If you look at in terms of degrees, we can do many things that we are not currently doing to avoid the realization of the vision of Major Peters (cool name, chicks probably dig him). We can act to have less war in the world. At this point, I don’t think we are even trying, and maybe, just the opposite, our country is acting to make more war.

  • Eric Olsen

    I don’t want to argue about this anymore right now either, but I would only counter that while Iraq can be reasonably disputed as a war of self-defense (not that I would dispute that, but …), but I don’t see how anyone can dispute that Afghanistan, as home to al Qaeda and the Taliban that institutionally supported it and housed it, was not an action of self-defense. Should we have allowed the terrorists to blithely dance about the countryside with impunity? This would have been very unwise, at best.

  • Dan

    “Fighting for peace” makes more sense to me than characterizing tax cuts as “spending”, or seeing the words “affirmative action, equal opportunity employer” together.

    Aside from the double speak stuff, I think there is a lot of truth in what Major Peters says. “Culture is fate” The Romans, the conquistadors, WWII (that was a close one)- History has always had dominant cultures imposing their values, morals etc. on less technologically advanced civilizations. I don’t see it so much as evil or oppressive as much as simply inevitable. If not the U.S. then who? Some other power would gladly pick up the torch and impose what they think of as superior values on us, and everyone else.

    I like the values of individual rights, freedom, capitalism, and private property. (such as they are, which isn’t ideal) So I’m subjectively happy that the U.S. is on top and doing what Countries that are on top inevitably do. I also subjectively think that we’re the most humane imposer of values in world history to this date.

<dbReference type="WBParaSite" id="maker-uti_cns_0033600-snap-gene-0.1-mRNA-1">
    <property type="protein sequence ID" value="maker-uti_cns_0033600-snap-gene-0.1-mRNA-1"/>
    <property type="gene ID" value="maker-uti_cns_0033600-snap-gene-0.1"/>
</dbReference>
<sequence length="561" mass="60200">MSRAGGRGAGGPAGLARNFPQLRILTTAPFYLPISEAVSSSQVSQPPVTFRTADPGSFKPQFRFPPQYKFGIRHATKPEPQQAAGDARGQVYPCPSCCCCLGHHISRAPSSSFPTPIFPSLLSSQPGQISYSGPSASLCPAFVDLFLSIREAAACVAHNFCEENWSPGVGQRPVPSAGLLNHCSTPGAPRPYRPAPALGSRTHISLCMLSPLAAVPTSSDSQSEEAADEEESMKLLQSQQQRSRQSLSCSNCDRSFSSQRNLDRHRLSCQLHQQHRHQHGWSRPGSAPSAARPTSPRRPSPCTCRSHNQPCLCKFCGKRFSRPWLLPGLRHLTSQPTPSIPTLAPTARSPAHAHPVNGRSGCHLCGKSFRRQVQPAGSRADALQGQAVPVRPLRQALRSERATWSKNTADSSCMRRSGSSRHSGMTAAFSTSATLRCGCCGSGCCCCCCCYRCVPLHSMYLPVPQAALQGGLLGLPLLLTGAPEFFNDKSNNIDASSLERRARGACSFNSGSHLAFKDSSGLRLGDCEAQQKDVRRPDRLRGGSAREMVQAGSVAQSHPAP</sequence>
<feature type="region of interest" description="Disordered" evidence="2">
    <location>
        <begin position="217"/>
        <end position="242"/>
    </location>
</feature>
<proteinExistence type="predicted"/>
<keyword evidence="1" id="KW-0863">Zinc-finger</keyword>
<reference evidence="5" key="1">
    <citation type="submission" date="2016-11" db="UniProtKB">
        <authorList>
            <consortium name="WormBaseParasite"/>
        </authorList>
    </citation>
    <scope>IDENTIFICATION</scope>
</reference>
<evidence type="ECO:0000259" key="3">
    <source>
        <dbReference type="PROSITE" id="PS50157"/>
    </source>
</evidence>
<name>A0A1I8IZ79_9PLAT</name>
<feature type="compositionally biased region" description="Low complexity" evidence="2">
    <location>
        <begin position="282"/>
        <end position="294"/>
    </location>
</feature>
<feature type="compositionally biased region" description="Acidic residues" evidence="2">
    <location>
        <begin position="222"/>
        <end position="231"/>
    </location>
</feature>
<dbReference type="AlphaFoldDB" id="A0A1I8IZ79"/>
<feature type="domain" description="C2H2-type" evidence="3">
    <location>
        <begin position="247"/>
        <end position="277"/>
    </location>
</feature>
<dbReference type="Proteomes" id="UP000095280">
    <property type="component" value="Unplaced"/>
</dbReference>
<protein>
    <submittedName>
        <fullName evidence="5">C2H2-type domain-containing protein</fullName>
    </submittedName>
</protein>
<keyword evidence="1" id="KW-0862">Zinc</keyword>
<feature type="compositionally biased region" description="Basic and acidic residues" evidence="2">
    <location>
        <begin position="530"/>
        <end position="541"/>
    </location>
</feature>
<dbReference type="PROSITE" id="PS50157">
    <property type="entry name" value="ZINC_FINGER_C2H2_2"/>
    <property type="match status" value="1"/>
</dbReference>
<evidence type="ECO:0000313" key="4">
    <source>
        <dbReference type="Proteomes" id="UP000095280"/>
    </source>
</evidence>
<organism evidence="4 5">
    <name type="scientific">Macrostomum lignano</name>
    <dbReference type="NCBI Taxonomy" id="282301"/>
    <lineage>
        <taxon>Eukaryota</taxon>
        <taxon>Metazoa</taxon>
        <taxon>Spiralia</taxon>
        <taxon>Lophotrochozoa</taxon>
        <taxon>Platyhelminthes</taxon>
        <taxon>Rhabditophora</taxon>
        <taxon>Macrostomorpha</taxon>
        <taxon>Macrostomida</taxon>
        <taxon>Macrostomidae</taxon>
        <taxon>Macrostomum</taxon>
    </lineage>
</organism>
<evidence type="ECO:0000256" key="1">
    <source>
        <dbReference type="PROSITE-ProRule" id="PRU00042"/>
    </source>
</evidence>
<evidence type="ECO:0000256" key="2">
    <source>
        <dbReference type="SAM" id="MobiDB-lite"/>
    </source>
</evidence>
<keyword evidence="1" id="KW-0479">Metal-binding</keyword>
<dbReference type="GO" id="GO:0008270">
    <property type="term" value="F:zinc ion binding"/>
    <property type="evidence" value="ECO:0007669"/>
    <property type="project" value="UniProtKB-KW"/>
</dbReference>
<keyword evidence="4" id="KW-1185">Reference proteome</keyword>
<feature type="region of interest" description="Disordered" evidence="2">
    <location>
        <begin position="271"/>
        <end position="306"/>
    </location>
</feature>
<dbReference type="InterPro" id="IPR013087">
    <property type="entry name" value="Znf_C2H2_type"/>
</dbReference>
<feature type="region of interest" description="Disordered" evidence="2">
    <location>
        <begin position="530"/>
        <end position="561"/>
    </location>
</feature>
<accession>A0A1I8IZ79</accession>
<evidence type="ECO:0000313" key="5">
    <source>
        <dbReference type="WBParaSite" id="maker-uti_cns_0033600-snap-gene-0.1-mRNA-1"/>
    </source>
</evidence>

Just my opinion on a good thought provoking post btw.

  • http://dirtgrain.com/weblog Dirtgrain

    I hereby site the Prime Directive of the United Federation of Planets:

      As the right of each sentient species to live in accordance with its normal cultural evolution is considered sacred, no Star Fleet personnel may interfere with the healthy development of alien life and culture. Such interference includes the introduction of superior knowledge, strength, or technology to a world whose society is incapable of handling such advantages wisely. Star Fleet personnel may not violate this Prime Directive, even to save their lives and/or their ship unless they are acting to right an earlier violation or an accidental contamination of said culture. This directive takes precedence over any and all other considerations, and carries with it the highest moral obligation.

    I should have known to look to Star Trek to find an answer to Major Peters’ prediction.

    Seriously, we have the United Nations that operates to prevent one country from imposing its will on any other. The problem is that one country became so powerful that the UN couldn’t do anything (maybe in the interests of peace) when that country defied this governing council. It did not have to be so.

    Dan, you speak of empire. I’m glad to hear from one who supports what the US is doing and admits that it is building an empire–much like Major Peters. Too often, the people in control of this country, from Bush to Clinton to Bush to Reagan to Carter and so on, claim just the opposite. I might be more able to tolerate this empire building if our leaders would come out and admit to it. Instead we get propaganda and lies.

    Still, I don’t like the concept of empire. They always crumble. Between their rise and fall, they commit great acts of evil. It does not have to be so.